Jump to content
  • advertisement_alt
  • advertisement_alt
  • advertisement_alt
Sign in to follow this  

Recommended Posts

Historic world wide news, Canada is the second country to legalize marijuana. Although Uruguay "legalized" a few years ago, you had to register and buy from specified pharmacies, so it was not true "legalization". Plus they banned selling marijuana to the foreigners.

Will Canada allow sales to Americans? Will Americans want irradiated marijuana from Prairie Plant Systems?

 

Quote

Canadians can't light up yet, justice minister warns after 'historic' bill to legalize pot passes

Jody Wilson-Raybould says progressive policy will replace failed model that made criminals rich

John Paul Tasker, Kathleen Harris · CBC News · 
 
A historic bill to legalize and regulate pot has passed in Parliament, but consumption is still not legal, says Justice Minister Jody Wilson-Raybould. (Justin Tang/Canadian Press)

The Senate has passed a contentious bill to legalize pot, but Canadians cannot legally light up for several weeks to give provinces time to set up a retail regime, Justice Minister Jody Wilson-Raybould warned today. 

Last night, Senators passed C-45, the federal government's bill to legalize recreational marijuana, with a 52-29 vote and two abstentions.

The bill stipulates the law does not come into force until a date is fixed by an order of the governor-in-council — Prime Minister Justin Trudeau's cabinet.

The government has long said there will be a buffer of eight to 12 weeks between the bill's passage and full legalization to allow provinces to get their systems up and running to sell recreational marijuana from storefronts.

"Cannabis for non-medical use is not legal yet. The law still remains the law," Wilson-Raybould said during a news conference on Parliament Hill.

"The date that cannabis will become legal will be announced soon. Until then, I urge all Canadians to continue to follow the existing law until the Cannabis Act comes into force."

Calling it a "wholesale shift" in how the country deals with marijuana, the minister said the progressive legalization approach replaces a failed model that made organized criminals rich, and put vulnerable children at risk.

She called the legislative journey that ended with last night's passage of the bill "historic."

Wilson-Raybould also stressed that while a companion bill to strengthen laws around alcohol- and drug-impaired driving (C-46) has not yet passed — the Senate has gutted the bill, removing a key component that allowed for mandatory roadside screening — driving while under the influence is already a criminal offence.

Timeframe soon

The government had initially floated July 1 as the date for retail sales to begin but the timeline was pushed back as senators debated the bill at length. Under the current timeline, legalization is most likely to occur sometime in September.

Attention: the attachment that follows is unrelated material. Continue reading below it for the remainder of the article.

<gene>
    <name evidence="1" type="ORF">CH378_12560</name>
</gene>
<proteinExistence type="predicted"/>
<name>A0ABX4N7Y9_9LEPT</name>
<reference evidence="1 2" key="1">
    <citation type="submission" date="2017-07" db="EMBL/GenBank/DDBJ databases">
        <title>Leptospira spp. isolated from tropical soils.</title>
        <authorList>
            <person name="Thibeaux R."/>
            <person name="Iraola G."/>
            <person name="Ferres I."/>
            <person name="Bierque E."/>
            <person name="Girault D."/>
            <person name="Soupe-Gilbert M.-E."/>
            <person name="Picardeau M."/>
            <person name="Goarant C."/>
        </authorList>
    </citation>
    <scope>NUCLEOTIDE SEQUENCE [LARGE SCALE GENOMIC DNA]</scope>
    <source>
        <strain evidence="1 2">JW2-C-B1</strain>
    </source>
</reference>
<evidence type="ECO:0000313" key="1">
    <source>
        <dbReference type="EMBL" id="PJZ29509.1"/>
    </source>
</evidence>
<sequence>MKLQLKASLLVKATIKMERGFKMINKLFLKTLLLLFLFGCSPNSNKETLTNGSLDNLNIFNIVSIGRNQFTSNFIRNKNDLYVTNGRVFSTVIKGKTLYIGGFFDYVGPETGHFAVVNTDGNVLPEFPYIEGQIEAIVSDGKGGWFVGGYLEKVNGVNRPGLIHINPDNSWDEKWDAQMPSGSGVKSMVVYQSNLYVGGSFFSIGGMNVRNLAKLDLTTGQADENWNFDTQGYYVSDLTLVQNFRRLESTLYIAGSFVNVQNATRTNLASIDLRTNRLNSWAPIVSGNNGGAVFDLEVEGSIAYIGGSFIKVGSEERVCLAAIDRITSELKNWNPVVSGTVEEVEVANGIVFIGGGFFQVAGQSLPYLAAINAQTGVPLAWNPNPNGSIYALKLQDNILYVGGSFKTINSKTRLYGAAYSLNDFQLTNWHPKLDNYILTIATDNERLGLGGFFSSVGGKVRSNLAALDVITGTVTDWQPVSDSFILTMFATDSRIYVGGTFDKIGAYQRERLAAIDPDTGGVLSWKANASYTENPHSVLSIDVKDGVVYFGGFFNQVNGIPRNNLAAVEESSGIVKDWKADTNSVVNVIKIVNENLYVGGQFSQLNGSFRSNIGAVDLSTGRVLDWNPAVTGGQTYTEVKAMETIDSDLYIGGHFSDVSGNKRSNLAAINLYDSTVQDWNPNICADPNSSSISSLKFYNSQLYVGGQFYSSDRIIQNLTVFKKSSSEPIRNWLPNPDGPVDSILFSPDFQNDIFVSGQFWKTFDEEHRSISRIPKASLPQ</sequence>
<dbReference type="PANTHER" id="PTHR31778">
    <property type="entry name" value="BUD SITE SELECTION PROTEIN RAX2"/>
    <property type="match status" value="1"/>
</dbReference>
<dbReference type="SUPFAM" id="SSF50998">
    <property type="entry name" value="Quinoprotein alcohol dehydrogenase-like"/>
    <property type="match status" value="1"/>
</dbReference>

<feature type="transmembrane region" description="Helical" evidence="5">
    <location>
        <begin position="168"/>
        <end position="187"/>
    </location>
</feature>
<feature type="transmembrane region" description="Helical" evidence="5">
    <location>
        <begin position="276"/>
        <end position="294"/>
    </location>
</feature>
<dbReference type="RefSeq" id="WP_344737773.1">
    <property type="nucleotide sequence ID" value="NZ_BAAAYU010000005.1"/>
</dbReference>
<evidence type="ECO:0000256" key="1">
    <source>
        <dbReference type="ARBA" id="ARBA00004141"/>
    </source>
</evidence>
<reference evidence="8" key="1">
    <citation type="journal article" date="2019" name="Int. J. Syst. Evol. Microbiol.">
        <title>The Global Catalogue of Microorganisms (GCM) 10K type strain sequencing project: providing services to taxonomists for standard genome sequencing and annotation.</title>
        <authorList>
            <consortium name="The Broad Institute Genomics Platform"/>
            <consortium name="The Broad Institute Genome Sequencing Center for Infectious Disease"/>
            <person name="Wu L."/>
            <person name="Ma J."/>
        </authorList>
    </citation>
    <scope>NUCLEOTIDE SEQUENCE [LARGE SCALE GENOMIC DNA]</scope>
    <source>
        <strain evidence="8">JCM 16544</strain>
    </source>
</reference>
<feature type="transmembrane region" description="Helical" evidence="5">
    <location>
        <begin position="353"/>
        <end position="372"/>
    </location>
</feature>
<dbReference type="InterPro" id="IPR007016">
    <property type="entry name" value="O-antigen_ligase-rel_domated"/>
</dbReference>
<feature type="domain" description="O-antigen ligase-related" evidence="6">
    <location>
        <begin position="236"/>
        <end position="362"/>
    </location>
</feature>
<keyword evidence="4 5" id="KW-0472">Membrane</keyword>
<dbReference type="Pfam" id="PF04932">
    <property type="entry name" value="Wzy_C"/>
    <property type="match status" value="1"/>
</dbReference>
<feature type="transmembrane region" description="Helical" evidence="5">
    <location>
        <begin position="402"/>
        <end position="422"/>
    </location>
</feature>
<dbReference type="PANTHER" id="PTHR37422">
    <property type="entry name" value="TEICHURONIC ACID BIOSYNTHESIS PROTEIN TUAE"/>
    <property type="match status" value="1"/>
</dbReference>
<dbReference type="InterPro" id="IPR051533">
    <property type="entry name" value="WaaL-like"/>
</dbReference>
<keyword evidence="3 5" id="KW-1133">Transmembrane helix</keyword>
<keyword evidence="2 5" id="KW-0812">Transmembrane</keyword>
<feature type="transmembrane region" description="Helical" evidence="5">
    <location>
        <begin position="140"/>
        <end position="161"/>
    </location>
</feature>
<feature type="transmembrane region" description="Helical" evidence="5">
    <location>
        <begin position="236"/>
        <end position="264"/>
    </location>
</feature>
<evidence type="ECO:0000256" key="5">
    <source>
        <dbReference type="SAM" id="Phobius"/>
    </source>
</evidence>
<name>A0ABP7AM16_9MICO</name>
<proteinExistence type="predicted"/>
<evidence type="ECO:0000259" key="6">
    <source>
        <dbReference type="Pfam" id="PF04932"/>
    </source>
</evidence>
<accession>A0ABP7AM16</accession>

Until the bill receives royal assent — the last procedural leg of the legislative process — it will be illegal to transport cannabis. Thus, the federal government believes it will take weeks to formally establish a distribution system that will allow producers to transport their product to provincially run stores, or, depending on the province, private retailers.

Employees will have to be hired, screened and trained on the sale of the drug, too, meaning retail operations cannot materialize overnight even if there is a change to the law of the land.

Pressed for a date for when Canadians can legally buy and smoke pot, Wilson-Raybould said Prime Minister Justin Trudeau will have more to say on that soon. The prime minister is holding a news conference at 4:30 p.m. today in the National Press Theatre.

No intention to challenge provinces

The Senate had proposed 46 amendments to the Cannabis Act. The Liberal government rejected 13 of those proposed changes last week — arguably the most consequential amendments, since those that accepted were generally technical in nature — including one provision that would have affirmed the provinces' and territories' right to ban home cultivation of marijuana.

Quebec, Manitoba and Nunavut want to ban home cultivation. Today, Wilson-Raybould said the bill provides a "framework," and that it is not the federal government's intention to challenge provincial laws. She noted that a resident could challenge the bill, though.

In March, while appearing before a Senate committee, Wilson-Raybould said the federal government wouldn't stop provinces from banning homegrown pot — but if a citizen decided to take the province or territory to court over the issue, the feds wouldn't be silent.

"This is federal legislation and we fundamentally support our legislation and it would be incumbent upon us to defend it," she told the committee.

 

http://www.cbc.ca/news/politics/cannabis-pot-legalization-bill-1.4713839

 

Share this post


Link to post
Share on other sites

Create an account or sign in to comment

You need to be a member in order to leave a comment

Create an account

Sign up for a new account in our community. It's easy!

Register a new account

Sign in

Already have an account? Sign in here.

Sign In Now
Sign in to follow this  

  • Similar Content

    • By trix
      Mad Science Marijuana: Lab Develops Odorless Weed
       
      A legion of mad marijuana breeders operating at a high-security laboratory in Vancouver recently began manipulating the DNA of hundreds of strains in hopes of developing a new generation of wicked weed for the sick.